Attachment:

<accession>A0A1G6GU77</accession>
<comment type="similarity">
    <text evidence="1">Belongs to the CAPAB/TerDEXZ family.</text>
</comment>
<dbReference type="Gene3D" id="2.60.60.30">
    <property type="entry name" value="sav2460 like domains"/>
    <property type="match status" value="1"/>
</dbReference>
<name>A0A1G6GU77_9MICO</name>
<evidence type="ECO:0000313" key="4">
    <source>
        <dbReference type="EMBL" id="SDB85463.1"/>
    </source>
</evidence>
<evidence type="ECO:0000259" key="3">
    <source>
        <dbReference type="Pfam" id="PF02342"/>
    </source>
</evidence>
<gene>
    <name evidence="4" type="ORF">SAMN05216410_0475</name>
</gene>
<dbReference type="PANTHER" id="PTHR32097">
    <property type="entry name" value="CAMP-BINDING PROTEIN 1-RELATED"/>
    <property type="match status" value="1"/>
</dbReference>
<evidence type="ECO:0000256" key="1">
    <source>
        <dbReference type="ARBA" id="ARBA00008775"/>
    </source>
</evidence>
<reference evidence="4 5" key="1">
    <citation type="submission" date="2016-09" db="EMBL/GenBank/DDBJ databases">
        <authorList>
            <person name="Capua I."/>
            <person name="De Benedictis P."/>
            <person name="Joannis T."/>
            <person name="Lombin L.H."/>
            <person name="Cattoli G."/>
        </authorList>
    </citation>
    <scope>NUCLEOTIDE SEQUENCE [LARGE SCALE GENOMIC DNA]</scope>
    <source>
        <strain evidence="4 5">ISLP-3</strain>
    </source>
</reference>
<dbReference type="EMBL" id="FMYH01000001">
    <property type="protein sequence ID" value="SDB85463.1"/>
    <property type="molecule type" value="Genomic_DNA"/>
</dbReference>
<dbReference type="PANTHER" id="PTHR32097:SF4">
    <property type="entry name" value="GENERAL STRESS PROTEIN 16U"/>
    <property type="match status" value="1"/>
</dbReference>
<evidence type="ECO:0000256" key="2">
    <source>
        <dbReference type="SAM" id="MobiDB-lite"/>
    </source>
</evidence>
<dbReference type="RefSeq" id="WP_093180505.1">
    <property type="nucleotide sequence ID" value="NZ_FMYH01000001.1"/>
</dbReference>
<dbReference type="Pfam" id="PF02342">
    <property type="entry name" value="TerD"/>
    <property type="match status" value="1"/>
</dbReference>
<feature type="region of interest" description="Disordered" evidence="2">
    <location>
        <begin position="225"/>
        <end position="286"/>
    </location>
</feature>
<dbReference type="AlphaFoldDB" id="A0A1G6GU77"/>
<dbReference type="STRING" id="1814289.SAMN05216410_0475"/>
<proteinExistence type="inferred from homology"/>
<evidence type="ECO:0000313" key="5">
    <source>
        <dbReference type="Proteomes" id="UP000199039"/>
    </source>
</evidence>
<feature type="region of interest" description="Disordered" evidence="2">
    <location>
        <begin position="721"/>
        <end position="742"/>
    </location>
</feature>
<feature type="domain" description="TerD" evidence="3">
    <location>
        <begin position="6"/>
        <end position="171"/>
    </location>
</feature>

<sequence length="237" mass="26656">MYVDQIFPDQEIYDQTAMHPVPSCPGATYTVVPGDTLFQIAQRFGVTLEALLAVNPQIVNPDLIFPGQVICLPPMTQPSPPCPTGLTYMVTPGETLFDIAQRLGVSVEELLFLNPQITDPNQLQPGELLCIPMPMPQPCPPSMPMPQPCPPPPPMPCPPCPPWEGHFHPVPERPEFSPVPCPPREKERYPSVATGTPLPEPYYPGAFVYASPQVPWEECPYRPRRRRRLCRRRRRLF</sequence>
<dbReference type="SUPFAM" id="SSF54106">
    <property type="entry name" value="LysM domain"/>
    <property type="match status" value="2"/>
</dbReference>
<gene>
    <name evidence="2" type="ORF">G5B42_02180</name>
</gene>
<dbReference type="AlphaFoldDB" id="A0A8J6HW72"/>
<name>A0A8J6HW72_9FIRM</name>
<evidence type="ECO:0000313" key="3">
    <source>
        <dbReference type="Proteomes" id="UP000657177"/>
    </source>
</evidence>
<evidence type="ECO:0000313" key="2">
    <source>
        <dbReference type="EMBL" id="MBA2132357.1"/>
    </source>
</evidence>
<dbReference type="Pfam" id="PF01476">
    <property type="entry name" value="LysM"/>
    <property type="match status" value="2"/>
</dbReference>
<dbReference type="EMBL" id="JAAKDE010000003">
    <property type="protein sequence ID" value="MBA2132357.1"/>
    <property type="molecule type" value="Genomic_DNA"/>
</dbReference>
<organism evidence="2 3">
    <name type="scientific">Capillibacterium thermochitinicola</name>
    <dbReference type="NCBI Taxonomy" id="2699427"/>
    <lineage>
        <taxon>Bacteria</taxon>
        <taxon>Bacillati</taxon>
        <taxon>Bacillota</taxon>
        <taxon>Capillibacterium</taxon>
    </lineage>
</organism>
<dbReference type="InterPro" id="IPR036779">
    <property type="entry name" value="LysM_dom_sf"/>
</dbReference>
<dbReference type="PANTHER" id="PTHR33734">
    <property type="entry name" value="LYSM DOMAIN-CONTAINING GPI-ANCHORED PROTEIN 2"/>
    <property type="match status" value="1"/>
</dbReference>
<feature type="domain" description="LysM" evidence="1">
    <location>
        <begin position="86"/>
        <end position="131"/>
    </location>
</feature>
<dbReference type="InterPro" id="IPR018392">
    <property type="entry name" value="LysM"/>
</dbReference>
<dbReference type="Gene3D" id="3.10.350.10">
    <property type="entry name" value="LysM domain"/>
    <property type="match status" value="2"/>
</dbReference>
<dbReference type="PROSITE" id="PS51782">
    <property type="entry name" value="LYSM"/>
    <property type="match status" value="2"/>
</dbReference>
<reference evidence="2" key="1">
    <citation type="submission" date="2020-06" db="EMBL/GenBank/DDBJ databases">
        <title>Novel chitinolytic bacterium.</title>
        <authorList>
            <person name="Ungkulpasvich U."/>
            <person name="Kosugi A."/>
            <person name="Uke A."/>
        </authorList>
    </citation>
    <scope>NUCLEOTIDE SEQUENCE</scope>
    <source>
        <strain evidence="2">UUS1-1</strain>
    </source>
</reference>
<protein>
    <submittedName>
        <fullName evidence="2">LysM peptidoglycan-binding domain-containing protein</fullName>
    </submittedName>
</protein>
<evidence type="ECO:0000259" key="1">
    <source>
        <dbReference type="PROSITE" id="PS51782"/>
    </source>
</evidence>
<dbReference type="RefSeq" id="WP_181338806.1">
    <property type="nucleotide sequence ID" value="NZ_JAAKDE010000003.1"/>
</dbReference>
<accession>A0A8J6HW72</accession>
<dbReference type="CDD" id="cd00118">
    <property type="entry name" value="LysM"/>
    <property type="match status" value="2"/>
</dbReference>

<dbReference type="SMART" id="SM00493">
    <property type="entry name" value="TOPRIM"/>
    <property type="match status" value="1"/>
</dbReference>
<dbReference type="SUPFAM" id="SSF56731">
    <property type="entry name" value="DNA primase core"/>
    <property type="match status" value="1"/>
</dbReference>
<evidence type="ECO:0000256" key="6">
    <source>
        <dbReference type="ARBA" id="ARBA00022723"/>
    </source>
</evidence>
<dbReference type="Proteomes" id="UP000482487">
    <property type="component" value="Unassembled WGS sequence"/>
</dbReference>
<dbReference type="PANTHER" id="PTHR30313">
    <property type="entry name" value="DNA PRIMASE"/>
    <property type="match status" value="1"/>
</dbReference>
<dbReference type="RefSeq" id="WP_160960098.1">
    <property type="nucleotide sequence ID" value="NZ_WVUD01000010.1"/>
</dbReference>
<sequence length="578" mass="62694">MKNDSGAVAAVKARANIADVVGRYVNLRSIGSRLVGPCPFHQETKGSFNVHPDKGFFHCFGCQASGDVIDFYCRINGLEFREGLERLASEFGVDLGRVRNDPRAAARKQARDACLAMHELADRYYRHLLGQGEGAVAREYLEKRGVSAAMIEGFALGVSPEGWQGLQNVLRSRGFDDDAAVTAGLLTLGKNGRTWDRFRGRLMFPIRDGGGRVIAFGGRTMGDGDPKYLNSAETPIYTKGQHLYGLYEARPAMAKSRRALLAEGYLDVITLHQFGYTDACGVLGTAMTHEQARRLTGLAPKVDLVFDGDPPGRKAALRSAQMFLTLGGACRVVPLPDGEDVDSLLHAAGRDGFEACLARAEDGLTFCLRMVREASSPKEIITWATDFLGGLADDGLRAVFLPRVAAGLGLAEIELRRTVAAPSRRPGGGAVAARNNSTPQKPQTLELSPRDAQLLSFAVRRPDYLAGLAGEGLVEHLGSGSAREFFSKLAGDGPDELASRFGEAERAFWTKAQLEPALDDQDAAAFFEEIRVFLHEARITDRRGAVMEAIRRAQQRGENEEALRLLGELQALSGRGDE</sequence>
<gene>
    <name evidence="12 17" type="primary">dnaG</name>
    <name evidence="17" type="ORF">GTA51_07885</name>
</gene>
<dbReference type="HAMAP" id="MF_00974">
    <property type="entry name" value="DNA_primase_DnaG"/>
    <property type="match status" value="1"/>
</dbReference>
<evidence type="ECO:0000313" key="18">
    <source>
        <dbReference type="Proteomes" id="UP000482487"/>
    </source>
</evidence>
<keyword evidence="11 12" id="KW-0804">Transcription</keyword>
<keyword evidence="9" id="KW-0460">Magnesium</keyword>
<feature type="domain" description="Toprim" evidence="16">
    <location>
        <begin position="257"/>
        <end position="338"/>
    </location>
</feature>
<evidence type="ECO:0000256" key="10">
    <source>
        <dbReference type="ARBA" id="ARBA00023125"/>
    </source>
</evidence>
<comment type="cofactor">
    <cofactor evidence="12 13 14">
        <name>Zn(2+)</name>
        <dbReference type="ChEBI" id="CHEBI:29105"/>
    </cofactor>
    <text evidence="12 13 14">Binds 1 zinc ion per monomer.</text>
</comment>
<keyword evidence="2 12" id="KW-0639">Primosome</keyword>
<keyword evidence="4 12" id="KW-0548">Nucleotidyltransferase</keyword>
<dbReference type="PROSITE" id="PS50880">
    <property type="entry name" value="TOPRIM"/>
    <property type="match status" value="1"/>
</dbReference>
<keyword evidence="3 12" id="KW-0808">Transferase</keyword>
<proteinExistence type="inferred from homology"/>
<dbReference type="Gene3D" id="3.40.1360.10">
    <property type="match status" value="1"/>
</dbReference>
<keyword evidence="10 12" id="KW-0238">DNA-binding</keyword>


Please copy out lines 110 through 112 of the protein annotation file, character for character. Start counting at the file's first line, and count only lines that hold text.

        <dbReference type="EMBL" id="MBA2132357.1"/>
    </source>
</evidence>